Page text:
• Remarkably easy to use.  Mount it, press the button, then download the data and begin your vibration analysis!
  • Very durable, developed for the US Navy so it has been qualified for harsh vibration, shock, and EMI environments
  • Comes with N.I.S.T. calibration certificate
  • Short lead time, typically 1 to 2 business days
  • Cost effective at between $1,000 and $2,000 depending on configuration
  • Free vibration analysis software, the Slam Stick Lab, that exports data to Excel and MATLAB

Cons

  • Can't stream vibration data to perform vibration measurement in real time
  • No synchronization between units - YET!  Midé is developing a version with GPS for location and time synchronization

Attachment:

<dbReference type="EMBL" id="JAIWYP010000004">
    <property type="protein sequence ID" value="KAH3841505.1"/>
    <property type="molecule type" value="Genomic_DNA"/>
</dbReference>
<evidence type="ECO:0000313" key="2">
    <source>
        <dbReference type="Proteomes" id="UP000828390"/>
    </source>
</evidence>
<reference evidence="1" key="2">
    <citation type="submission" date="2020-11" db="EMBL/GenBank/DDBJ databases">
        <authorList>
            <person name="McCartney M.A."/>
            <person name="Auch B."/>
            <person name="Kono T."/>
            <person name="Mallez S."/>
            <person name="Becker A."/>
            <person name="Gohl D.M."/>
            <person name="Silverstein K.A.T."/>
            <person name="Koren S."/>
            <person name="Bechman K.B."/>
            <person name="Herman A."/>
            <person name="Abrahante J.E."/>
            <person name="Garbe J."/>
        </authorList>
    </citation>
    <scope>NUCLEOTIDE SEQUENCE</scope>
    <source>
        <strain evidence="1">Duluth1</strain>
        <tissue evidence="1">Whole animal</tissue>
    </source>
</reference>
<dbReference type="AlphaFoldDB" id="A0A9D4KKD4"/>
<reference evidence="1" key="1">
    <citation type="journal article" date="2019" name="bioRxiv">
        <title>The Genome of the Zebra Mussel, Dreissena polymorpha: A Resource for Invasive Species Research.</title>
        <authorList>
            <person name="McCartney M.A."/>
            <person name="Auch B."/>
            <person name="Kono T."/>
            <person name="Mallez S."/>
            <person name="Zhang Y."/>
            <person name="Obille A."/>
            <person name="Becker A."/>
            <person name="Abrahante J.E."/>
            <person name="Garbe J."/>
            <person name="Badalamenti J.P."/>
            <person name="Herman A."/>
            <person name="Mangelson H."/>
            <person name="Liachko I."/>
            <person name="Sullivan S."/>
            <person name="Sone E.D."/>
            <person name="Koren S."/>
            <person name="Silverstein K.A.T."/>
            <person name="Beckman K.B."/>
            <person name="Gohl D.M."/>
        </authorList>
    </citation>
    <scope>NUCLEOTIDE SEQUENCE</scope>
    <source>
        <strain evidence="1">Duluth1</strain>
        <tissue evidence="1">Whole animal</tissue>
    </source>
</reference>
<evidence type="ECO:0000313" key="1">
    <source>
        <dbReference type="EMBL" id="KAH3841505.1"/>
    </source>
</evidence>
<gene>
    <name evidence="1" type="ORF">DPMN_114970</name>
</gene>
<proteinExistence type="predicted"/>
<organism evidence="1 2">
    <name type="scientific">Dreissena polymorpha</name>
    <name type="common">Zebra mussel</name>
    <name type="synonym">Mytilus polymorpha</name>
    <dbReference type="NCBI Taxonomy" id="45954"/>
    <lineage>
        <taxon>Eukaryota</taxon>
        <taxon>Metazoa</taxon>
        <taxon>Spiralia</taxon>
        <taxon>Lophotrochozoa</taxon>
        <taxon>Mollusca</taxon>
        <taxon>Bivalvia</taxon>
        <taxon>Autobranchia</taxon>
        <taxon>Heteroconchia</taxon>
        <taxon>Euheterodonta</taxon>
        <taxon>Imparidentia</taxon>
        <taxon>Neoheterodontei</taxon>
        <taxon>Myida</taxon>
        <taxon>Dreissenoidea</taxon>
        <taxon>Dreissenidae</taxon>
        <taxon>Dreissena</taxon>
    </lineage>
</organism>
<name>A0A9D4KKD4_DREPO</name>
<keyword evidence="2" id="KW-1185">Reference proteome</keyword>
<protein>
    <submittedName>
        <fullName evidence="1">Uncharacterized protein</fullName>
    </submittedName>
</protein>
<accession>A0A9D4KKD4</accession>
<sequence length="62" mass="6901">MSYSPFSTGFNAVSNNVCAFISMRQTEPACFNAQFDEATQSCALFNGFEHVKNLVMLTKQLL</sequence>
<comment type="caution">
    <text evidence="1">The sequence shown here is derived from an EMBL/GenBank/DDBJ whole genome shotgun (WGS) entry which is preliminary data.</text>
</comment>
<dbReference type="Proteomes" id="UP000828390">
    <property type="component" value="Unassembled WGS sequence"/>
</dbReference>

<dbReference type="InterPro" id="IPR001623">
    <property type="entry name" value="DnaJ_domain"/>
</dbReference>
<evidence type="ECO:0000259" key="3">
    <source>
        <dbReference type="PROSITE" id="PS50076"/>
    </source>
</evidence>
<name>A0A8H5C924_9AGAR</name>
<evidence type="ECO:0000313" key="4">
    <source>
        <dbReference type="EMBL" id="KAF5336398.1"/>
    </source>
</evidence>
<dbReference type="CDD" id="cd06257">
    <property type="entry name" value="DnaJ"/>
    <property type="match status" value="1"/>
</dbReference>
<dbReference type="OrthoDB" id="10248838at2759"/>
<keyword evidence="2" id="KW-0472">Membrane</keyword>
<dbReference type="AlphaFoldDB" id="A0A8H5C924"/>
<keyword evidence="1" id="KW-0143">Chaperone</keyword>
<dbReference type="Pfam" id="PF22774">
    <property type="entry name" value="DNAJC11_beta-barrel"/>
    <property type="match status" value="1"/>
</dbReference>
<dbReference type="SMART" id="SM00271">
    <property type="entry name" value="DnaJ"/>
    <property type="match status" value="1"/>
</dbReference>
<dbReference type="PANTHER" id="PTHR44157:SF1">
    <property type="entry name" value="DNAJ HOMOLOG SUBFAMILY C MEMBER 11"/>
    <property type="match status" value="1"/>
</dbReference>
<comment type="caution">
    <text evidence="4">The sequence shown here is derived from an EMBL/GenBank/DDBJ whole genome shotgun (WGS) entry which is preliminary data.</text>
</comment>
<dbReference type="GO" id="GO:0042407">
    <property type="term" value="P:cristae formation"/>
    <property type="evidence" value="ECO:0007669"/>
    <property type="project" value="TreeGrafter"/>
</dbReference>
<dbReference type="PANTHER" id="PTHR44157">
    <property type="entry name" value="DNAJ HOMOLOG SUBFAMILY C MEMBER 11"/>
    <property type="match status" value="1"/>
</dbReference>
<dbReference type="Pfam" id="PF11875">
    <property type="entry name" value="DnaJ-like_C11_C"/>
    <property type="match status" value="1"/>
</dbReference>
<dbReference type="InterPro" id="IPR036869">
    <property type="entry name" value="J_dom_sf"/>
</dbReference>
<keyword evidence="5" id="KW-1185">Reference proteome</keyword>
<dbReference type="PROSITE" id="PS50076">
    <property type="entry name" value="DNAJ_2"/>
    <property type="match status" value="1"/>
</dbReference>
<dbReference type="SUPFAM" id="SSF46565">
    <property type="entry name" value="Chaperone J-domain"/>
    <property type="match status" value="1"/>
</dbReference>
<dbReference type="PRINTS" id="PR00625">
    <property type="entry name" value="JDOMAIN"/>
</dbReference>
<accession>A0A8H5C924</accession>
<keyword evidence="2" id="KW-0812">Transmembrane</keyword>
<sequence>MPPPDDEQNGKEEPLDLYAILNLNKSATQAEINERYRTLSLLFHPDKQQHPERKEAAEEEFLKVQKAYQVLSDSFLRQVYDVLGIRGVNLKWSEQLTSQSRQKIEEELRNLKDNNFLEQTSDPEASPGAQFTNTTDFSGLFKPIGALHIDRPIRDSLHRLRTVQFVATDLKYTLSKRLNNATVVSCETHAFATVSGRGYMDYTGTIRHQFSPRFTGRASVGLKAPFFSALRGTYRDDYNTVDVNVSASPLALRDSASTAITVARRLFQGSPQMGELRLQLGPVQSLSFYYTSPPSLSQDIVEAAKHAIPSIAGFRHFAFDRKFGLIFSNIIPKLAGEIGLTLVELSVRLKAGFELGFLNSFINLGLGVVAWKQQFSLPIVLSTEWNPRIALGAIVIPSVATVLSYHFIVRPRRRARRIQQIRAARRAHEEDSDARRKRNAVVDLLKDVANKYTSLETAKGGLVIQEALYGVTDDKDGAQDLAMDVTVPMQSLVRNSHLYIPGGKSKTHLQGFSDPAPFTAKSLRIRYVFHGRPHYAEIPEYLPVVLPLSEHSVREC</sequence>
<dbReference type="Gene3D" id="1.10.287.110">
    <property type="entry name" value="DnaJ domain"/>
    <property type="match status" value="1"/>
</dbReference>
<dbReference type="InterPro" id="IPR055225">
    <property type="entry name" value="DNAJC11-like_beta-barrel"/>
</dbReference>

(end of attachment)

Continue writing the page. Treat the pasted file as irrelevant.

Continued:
• Doesn't include external sensor options or embedded gyroscope - YET!  A version with these capabilities is being developed

6. National Instruments Based Vibration Measurement System

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Many people need or want real time vibration data to perform their analysis.  National Instruments has a suite of products for general data acquisition and their LabVIEW software provides a means to interact with the real-time data being generated.  There are a great number of different software and hardware systems available through National Instruments which would require a completely separate blog post(s) to go over.  For the purpose of this comparison on different ways to measure vibration I selected a vibration measurement system with the type of specifications I would want as a test engineer. This type of vibration system is what I think most engineers picture as the "traditional" approach.